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Progressive Solidarity Movement Emerges In Wisconsin

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"Progressive Solidarity Movement Emerges In Wisconsin"

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Our guest blogger is Mike Elk, a freelance labor journalist and third generation union organizer based in Washington, D.C. You can follow him for more updates on Wisconsin on twitter at @MikeElk.

Protests in Wisconsin State Capitol

Today, 14 Democratic Wisconsin State Senators walked out of the chamber holding up solidarity fists — denying Republicans the quorum to hold a vote on the Budget Repair Bill, which would strip public employees of their right to collectively bargain. According to reports, the State Senate Democrats have fled the state to avoid state troopers forcing them to come back into quorum. Sen. Jon Erpenbach (D) told WisPolitics this afternoon that “Senate Democrats left the state in an attempt to force Republicans to negotiate a compromise to proposed changes to the bargaining rights of public employees.”

Some state troopers have already told union leaders that, in a sign of support for striking workers, they are refusing to track down or arrest any state legislators that they encounter. Capitol Police already have refused to kick out of the State Capitol the nearly 5,000 protestors that the Wisconsin Department of Administration has announced are there. Early today, reports from Twitter and sources on the ground said that protesters were literally blocking members of the Wisconsin State Senate GOP from re-entering the chamber in case they tried to take a vote on the bill without a quorum being in place.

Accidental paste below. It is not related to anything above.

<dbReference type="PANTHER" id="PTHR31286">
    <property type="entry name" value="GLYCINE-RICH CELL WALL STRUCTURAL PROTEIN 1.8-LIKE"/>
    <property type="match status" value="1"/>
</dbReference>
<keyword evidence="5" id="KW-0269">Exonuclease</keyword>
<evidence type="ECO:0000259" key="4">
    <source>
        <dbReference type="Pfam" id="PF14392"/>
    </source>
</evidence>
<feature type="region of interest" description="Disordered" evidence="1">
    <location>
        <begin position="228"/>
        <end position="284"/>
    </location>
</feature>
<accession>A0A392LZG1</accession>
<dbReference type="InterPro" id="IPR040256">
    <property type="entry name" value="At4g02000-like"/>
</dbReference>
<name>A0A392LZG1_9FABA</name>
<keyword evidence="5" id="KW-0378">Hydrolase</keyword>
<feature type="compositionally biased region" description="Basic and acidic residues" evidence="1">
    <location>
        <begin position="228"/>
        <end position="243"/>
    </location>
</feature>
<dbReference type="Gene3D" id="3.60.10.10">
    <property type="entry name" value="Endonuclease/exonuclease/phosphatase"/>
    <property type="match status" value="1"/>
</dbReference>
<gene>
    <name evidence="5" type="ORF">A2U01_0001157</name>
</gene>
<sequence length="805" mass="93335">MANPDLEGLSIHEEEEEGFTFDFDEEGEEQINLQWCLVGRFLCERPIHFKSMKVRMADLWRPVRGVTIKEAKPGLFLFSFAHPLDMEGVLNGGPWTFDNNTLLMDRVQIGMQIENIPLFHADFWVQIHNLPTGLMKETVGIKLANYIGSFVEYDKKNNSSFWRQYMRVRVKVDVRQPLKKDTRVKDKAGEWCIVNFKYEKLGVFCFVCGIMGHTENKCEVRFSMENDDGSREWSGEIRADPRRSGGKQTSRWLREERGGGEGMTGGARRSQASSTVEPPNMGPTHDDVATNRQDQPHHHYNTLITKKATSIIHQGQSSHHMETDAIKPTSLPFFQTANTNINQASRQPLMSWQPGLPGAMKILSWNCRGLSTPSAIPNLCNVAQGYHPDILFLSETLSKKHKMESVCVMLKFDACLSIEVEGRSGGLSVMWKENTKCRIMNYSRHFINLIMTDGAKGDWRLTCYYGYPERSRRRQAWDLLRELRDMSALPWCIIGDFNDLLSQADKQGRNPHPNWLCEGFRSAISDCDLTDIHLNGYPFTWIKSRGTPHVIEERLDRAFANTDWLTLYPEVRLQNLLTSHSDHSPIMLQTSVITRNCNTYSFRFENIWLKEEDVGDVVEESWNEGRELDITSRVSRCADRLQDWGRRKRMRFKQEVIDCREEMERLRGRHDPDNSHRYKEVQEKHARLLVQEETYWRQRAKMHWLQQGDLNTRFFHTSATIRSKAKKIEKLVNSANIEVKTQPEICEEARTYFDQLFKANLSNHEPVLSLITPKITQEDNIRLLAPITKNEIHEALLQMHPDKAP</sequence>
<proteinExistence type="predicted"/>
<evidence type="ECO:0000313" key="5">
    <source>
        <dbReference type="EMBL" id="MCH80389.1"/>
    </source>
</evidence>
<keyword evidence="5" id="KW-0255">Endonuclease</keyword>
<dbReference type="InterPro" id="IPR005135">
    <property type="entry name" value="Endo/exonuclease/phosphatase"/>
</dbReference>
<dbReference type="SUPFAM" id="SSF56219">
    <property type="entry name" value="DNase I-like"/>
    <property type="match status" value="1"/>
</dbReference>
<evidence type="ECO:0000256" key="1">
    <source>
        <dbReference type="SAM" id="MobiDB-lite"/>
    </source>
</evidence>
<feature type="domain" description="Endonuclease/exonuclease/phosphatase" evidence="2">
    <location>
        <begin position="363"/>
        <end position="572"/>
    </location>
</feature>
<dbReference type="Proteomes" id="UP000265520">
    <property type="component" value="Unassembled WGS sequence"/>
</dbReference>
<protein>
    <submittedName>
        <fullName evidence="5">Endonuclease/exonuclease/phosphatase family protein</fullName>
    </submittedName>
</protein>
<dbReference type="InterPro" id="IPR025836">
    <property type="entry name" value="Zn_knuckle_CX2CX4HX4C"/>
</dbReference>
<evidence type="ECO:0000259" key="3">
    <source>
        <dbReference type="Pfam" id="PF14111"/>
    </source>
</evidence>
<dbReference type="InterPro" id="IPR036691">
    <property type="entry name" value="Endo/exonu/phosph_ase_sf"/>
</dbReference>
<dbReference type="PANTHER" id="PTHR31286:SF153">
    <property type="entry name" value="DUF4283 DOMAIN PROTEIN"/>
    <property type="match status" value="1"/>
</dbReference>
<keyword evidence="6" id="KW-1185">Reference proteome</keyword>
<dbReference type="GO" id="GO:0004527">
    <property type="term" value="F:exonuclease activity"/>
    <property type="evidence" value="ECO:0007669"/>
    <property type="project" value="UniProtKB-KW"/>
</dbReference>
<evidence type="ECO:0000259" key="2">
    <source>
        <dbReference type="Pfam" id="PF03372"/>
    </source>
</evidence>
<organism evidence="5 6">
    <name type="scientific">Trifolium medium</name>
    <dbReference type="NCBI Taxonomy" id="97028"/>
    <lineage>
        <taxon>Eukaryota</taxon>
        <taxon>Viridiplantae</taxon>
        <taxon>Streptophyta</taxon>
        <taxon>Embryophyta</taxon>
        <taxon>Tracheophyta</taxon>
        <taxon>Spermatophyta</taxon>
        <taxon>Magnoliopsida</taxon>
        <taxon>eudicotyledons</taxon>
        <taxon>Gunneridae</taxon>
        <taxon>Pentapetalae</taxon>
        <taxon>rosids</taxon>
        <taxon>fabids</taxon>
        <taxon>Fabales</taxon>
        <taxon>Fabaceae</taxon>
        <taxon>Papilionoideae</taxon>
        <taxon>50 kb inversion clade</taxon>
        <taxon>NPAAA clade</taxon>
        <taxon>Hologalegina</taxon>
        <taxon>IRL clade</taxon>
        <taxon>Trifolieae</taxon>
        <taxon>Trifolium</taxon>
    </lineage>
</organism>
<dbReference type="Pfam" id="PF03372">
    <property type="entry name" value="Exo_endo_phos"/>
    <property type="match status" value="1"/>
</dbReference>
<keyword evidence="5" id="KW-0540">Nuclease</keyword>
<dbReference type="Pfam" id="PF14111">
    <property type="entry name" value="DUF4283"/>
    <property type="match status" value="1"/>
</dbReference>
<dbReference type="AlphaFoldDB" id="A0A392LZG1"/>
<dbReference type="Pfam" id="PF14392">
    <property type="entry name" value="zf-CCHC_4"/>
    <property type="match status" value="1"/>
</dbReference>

The mass protests in Wisconsin seem to be turning public support strongly behind the unions there. President Obama, who in the past had upset public employees union by his endorsement of the mass firing of unionized teachers in Rhode Island last year and calling for a federal wage freeze, gave a strong statement of support for the workers to Milwaukee TV station saying:

Some of what I’ve heard coming out of Wisconsin, where you’re just making it harder for public employees to collectively bargain generally seems like more of an assault on unions. And I think it’s very important for us to understand that public employees, they’re our neighbors, they’re our friends. These are folks who are teachers and they’re firefighters and they’re social workers and they’re police officers.

The DNC and OFA also launched campaigns to support the mass protests going on in Madison, Wisconsin, where an estimated 30,000 protestors are gathered outside of the state Capitol. It is the first time that the DNC and OFA have gotten involved in worker’s right issues and might preview help to come in the assault on public employees across the country.

Protests are expected to spread as public support rallies behind workers in Wisconsin. Sources on the ground in Madison, tell me City employees in Madison are now debating going out on a general strike. Also, over 6,000 students at the University of Wisconsin in Madison walked out of classes in a sign of support.

It now appears that the only way Wisconsin Governor Scott Walker might be able to disperse the estimated crowd of 30,000 outside of the Capitol is to call in the National Guard as he threatened. The question on everyone’s mind is if Governor Walker will resort to martial law in order to stop the protesters.

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